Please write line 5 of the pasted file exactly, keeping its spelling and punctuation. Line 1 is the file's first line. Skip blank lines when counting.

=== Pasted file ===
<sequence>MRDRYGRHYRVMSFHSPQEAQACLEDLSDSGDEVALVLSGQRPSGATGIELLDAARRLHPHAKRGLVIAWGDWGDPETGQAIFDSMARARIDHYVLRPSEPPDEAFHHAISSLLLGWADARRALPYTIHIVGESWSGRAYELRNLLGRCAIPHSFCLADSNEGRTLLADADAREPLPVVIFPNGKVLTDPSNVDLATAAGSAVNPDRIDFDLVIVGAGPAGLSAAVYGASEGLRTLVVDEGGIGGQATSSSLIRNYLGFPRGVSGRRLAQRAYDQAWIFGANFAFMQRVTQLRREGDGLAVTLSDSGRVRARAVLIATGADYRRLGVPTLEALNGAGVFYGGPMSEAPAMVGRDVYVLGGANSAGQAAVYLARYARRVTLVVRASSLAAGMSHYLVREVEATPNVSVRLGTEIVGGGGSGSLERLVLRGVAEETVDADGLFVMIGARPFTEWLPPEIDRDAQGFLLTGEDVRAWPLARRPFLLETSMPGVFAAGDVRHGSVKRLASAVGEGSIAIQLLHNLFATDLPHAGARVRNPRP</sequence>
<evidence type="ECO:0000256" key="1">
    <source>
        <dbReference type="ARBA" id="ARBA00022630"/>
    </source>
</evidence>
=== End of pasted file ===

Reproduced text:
    </source>